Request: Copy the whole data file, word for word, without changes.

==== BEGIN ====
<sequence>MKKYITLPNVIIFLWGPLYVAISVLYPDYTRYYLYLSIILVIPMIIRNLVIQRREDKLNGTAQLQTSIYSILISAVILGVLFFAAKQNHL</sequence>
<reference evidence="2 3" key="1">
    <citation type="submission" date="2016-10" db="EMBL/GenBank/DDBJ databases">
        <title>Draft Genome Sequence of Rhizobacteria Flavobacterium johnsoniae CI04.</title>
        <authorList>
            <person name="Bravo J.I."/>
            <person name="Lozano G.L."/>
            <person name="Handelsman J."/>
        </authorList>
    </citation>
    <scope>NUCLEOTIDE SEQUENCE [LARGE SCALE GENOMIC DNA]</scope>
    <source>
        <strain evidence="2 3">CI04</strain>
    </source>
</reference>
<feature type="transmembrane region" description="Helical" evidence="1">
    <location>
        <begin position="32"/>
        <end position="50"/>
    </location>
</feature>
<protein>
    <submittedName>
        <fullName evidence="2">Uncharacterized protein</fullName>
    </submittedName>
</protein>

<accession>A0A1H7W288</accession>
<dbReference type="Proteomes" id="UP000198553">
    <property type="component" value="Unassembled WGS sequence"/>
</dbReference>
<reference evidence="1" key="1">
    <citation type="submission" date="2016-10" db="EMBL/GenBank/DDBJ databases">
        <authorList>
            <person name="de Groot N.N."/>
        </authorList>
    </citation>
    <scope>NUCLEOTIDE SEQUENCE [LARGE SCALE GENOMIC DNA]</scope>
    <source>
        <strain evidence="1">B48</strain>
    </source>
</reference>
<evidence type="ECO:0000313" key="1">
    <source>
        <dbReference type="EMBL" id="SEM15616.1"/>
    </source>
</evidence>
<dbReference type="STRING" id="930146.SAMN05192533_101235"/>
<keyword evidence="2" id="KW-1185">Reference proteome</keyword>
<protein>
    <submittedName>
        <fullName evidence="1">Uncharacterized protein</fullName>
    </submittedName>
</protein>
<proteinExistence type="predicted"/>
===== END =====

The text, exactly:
<sequence>MKKYITLPNVIIFLWGPLYVAISVLYPDYTRYYLYLSIILVIPMIIRNLVIQRREDKLNGTAQLQTSIYSILISAVILGVLFFAAKQNHL</sequence>
<reference evidence="2 3" key="1">
    <citation type="submission" date="2016-10" db="EMBL/GenBank/DDBJ databases">
        <title>Draft Genome Sequence of Rhizobacteria Flavobacterium johnsoniae CI04.</title>
        <authorList>
            <person name="Bravo J.I."/>
            <person name="Lozano G.L."/>
            <person name="Handelsman J."/>
        </authorList>
    </citation>
    <scope>NUCLEOTIDE SEQUENCE [LARGE SCALE GENOMIC DNA]</scope>
    <source>
        <strain evidence="2 3">CI04</strain>
    </source>
</reference>
<feature type="transmembrane region" description="Helical" evidence="1">
    <location>
        <begin position="32"/>
        <end position="50"/>
    </location>
</feature>
<protein>
    <submittedName>
        <fullName evidence="2">Uncharacterized protein</fullName>
    </submittedName>
</protein>

<accession>A0A1H7W288</accession>
<dbReference type="Proteomes" id="UP000198553">
    <property type="component" value="Unassembled WGS sequence"/>
</dbReference>
<reference evidence="1" key="1">
    <citation type="submission" date="2016-10" db="EMBL/GenBank/DDBJ databases">
        <authorList>
            <person name="de Groot N.N."/>
        </authorList>
    </citation>
    <scope>NUCLEOTIDE SEQUENCE [LARGE SCALE GENOMIC DNA]</scope>
    <source>
        <strain evidence="1">B48</strain>
    </source>
</reference>
<evidence type="ECO:0000313" key="1">
    <source>
        <dbReference type="EMBL" id="SEM15616.1"/>
    </source>
</evidence>
<dbReference type="STRING" id="930146.SAMN05192533_101235"/>
<keyword evidence="2" id="KW-1185">Reference proteome</keyword>
<protein>
    <submittedName>
        <fullName evidence="1">Uncharacterized protein</fullName>
    </submittedName>
</protein>
<proteinExistence type="predicted"/>